Sitting at the controls of a Boeing space-flight simulator, "docking" the company's planned "Starliner" craft with an imaginary space station, you begin to understand why the Pentagon is so focused on such advanced systems.
Space is the new frontier of warfare. That was the theme of a "Space Symposium" here this week that gathered thousands of military and corporate experts from around the globe. A version of the Boeing simulator may someday be training the 21st-century version of fighter pilots.
The future battle may be in the heavens. But you can already see a turf war developing over who should control U.S. space-warfighting capability — with the White House, Congress and the military services jockeying over how to allocate hundreds of billions of dollars and scores of senior Pentagon command positions. But let's start with the threat, as described by U.S. military officials here.
Since the glory days of the first moon walk in 1969, Americans have had a benign view of space, as an area of uncontested U.S. dominance. When we thought about adversaries, they were from another planet. But animating nearly every military presentation here was the message that China and Russia are now aggressively challenging U.S. primacy in space — potentially threatening satellites used for military communications, targeting and battlefield management.
"I cannot think of a military mission that does not depend on space," Air Force Secretary Heather Wilson told the symposium, warning that "Russia and China are developing capabilities to disable our satellites." Gen. Dave Goldfein, the Air Force chief of staff, repeated like a mantra the phrase "Always the predator, never the prey," in describing how his service views its mission in space.
An arms race in space, as dreadful as that sounds, is already underway. As the throngs at the symposium attest, it will be a bonanza for the Pentagon and its contractors. But there's broad agreement among analysts that the vulnerability of U.S. systems to attack is real.
"The threat is quite serious," says Bob Work, who was deputy defense secretary in the Obama administration. He notes that Russia and China have demonstrated the ability to jam space communications, blind optical sensors with lasers, launch direct-ascent anti-satellite weapons, and operate co-orbital anti-satellite weapons. Work says that when the Pentagon first described space threats to President Obama in June 2013, officials warned him that the space-arms race "has already started."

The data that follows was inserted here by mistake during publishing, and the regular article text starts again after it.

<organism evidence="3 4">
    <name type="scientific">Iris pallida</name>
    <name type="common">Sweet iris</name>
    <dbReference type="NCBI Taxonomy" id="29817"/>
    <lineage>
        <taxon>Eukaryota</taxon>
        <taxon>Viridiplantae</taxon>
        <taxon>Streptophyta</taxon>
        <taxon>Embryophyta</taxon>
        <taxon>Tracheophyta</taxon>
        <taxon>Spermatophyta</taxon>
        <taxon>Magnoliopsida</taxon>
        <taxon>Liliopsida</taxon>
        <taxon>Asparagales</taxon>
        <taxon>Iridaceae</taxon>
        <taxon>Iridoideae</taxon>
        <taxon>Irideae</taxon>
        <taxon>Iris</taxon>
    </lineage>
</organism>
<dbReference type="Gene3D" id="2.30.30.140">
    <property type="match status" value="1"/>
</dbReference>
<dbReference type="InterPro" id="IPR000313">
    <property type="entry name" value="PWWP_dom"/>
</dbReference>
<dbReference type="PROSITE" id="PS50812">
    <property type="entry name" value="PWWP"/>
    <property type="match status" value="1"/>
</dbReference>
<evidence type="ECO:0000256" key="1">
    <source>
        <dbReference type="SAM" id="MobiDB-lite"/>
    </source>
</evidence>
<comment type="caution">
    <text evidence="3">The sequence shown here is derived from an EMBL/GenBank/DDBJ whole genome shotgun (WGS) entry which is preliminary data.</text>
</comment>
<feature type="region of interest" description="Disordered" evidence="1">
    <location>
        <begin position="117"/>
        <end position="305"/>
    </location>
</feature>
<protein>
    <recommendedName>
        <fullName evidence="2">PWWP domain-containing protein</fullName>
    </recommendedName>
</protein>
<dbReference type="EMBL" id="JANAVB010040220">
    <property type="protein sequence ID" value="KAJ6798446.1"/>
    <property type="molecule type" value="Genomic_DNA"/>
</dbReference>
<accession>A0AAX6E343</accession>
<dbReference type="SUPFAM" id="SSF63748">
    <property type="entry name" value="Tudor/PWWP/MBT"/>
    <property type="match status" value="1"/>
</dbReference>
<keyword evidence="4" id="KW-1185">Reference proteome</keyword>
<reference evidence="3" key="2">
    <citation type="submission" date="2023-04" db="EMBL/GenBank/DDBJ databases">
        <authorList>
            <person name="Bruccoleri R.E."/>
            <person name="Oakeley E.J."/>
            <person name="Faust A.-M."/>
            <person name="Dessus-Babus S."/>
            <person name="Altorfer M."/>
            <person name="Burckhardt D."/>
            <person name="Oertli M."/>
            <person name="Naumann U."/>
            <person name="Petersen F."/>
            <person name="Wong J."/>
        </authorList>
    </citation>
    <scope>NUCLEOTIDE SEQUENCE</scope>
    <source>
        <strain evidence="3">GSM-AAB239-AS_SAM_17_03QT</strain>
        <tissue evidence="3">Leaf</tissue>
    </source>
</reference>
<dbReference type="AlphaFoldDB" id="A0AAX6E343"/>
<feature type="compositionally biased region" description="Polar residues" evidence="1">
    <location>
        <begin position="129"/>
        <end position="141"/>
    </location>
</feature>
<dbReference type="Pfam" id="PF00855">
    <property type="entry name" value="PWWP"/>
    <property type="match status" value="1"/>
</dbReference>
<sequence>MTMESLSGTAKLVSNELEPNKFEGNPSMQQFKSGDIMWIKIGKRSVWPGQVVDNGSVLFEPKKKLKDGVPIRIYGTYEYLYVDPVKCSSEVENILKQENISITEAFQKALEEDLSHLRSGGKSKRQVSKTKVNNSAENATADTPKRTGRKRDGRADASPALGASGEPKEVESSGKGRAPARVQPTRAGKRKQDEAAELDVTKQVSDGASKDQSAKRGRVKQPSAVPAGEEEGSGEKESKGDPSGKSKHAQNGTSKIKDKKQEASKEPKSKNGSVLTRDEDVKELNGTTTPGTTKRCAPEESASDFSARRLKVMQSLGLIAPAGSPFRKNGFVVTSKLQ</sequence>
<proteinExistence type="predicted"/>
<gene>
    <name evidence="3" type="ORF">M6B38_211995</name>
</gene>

"For the last 10 years, our competitive advantage in space has eroded steadily," argues John Hamre, a former deputy secretary of defense who heads the Center for Strategic and International Studies. "There is genuine alarm at the scale and momentum of the activities of our adversaries," he says.
Though there's broad agreement that the U.S. needs to defend its space-based assets better, there's a political argument about who should have responsibility for that mission. The Air Force, not surprisingly, insists that it should take the lead. Goldfein told the symposium that the Air Force now is responsible for 90 percent of the military's space activities, and that it will bring to future space operations "the same passion and sense of ownership we apply to air."
But some skeptics in Congress and the Trump administration argue that the U.S. needs a new "space force" to oversee the emerging domain of battle. The House proposed last year that this space component should be quasi-independent of the Air Force, the way the Marines operate alongside the Navy; the Senate disagreed. President Trump seemed initially to favor a separate space force, but officials say the administration is studying the issue.
The Air Force lost credibility with Congress over the past decade, Hamre argues, because of concerns that it was slow to recognize the threat from adversaries and was "unwilling to sacrifice other programs to fix the increasingly obvious shortcomings in the space program." But Work argues that because of the bureaucratic confusion and delay involved, creating a new force probably isn't sensible.
The Air Force's best argument for retaining primacy is that it's ready to take risks, and even tolerate failures, in building the systems that will quickly reduce U.S. vulnerability. Wilson told me that in her office, she displays some artifacts from the first U.S. spy satellite program, known as "Corona," to remind herself and Air Force colleagues that "good failure" can be essential. Corona failed 12 tests in a row before it finally succeeded.
"We built exquisite glass houses in a world without stones," Wilson told the symposium. But the old era of uncontested space appears to be over.
David Ignatius writes a foreign affairs column. He has also written eight spy novels. "Body of Lies" was made into a 2008 film starring Leonard DiCaprio and Russell Crowe. He began writing his column in 1998. To read more of his reports, Click Here Now.